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Find a Legend

Completed 64 weeks ago
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In the previous two challenges in this series we focused on the axes of old crossplots, for this challenge we ask contestants to look for the legend of the plot. Once the legend is identified the categories in the legend must be extracted.

This challenge is the third in a series of retrieving data from documents.  Xeek will be launching one more challenge later in 2022.  A lot of good data is trapped in old crossplots and graphs; let's release it and put it to work.

Data and Labels

The data for this challenge are images of crossplots with two axes.  The crossplots have a variety of sizes, formats, noise, and orientations.  The targets for extraction are the contents of the legends.  The labels for this challenge are enclosed in brackets. Each legend element is within single quotes and separated by a space. Legend titles are not reported. For graphs without legends, the entry should be blank. An example of an image and the corresponding answer are shown below in Figure 1 and Table 1.  Note that some images may be missing this information.

example-plot-find-a-legend.png

Figure 1: Example crossplot for this challenge.

example-answer-find-a-legend.PNG

Table 1: Example answer for plot in Figure 1.

Evaluation

During the challenge, a quantitative score will be used to populate the Predictive Leaderboard.¬† Contestants will submit a CSV as described in the Starter Notebook, containing the target ‚Äėlegend‚Äô.¬† Submissions will be scored against the test answer key using two approaches.¬† Half of the total score will focus on legend text detection and is based on a ratio of Levenshtein distance and total length.¬† The second half of the score is determined by F1 score.¬† Scores will range from 0 to 10 - a higher score is considered more successful.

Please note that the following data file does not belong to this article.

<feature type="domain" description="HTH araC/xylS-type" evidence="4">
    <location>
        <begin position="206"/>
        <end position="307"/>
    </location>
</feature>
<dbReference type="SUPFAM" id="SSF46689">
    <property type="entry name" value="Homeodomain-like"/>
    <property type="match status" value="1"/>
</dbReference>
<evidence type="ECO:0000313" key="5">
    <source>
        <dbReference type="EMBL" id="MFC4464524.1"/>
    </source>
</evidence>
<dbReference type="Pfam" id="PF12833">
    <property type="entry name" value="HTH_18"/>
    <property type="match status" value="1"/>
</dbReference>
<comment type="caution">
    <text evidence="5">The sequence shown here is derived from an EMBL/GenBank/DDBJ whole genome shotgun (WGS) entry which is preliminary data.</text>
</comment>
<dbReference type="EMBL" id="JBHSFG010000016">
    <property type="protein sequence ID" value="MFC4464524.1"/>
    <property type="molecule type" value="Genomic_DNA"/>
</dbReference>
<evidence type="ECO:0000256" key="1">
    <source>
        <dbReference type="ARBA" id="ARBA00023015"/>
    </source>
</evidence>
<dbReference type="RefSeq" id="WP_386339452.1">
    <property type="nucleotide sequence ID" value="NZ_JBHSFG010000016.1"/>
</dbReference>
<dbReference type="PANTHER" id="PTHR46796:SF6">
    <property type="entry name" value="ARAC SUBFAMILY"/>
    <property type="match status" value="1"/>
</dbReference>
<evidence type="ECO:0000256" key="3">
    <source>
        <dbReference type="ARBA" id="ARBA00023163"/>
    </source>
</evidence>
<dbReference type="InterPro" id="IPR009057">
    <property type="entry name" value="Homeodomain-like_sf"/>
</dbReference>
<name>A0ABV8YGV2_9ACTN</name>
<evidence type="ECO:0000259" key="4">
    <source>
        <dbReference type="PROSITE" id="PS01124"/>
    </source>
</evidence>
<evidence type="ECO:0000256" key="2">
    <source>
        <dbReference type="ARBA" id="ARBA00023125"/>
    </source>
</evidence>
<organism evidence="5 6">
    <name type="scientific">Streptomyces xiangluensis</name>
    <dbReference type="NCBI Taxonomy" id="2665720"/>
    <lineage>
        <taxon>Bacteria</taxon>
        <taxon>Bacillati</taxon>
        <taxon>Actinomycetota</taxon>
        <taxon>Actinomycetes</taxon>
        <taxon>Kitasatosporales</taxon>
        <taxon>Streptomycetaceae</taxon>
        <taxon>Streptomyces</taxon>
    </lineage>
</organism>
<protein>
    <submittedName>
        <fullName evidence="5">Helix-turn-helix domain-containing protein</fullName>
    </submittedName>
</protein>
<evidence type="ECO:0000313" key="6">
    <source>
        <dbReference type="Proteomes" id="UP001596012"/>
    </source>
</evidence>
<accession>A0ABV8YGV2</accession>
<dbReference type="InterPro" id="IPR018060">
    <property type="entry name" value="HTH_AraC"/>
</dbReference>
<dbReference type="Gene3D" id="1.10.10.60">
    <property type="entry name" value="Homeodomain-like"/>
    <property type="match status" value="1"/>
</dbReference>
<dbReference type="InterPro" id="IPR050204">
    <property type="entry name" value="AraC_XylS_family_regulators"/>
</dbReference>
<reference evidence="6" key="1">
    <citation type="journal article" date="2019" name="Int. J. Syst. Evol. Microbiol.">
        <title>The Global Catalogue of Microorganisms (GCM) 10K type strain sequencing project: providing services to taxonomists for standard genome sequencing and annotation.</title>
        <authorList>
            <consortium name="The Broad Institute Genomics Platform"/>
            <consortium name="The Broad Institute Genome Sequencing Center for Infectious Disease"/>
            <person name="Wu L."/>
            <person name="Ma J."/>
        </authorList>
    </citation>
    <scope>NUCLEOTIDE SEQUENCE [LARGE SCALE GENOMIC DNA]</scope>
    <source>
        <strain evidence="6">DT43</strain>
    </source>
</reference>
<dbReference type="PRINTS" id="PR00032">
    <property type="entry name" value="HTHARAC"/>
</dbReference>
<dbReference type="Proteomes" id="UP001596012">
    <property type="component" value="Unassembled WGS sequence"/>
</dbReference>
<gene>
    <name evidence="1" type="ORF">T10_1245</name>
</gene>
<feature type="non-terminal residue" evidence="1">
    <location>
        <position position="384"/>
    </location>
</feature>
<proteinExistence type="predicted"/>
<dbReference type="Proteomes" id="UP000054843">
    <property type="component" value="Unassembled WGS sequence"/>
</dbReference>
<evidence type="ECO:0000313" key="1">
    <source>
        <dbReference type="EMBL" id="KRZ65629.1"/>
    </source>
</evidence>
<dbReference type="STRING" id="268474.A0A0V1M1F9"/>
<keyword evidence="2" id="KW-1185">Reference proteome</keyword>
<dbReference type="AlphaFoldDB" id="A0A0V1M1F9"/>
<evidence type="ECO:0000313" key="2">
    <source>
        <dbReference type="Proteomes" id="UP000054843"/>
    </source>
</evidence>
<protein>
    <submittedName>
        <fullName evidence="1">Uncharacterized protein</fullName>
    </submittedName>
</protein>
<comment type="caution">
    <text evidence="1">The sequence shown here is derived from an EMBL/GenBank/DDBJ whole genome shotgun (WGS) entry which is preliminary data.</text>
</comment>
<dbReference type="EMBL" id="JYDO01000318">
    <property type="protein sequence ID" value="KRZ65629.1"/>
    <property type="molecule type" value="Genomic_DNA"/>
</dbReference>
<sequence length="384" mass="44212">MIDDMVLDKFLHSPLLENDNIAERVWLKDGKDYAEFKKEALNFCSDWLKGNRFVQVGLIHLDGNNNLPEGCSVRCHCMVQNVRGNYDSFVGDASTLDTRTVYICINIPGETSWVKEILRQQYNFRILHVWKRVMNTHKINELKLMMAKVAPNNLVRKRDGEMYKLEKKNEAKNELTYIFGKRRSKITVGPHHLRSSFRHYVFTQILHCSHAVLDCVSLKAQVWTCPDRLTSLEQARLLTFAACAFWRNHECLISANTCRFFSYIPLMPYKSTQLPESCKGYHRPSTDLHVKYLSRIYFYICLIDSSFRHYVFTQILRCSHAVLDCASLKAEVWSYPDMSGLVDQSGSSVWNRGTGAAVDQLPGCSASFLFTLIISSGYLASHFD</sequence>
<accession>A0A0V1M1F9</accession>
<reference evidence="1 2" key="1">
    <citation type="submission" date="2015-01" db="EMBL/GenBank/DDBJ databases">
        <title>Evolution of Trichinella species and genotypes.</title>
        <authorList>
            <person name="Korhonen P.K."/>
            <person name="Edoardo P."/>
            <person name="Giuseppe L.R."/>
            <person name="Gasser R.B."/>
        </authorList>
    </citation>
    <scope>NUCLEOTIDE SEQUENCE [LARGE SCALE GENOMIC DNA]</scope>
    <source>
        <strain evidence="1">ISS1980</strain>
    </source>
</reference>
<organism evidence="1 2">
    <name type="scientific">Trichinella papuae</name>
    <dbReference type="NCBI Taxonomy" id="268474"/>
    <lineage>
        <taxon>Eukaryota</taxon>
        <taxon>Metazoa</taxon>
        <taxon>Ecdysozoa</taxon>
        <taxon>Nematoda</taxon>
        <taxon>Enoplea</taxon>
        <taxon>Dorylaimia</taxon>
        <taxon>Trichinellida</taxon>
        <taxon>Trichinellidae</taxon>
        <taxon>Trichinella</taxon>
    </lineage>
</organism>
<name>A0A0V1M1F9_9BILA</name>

Contestants can submit up to 5 CSV predictions per day.

At the end of the challenge, Xeek will request the models from the top 10 submissions for review by a panel of judges.  A submission must contain a Jupyter Notebook, a requirements.txt, and any additional parameters a contestant has generated.  The requirements.txt should describe the environment used to generate the model.  It needs to contain the libraries and their versions, and the Python version (>=3.6 is preferred).  See the Starter Notebook on the Data Tab for an example.

The judges will score the top 10 submissions on accuracy and interpretability.  The accuracy of the submission counts for 90% of the final score.  Accuracy will be determined using the same scoring algorithm described above for the Predictive Leaderboard.  The top 20% of scores will receive maximum points (90).  Other submissions will receive points based on how close they were to the top-performing submissions.

The interpretability metric counts for 10% of the final score.  This qualitative metric focuses on the degree of documentation, clearly stating variables for models and using doc strings and markdown.  Submissions with exceptional interpretability will receive maximum points (10).  Other submissions will receive points based on the level to which they meet the criteria.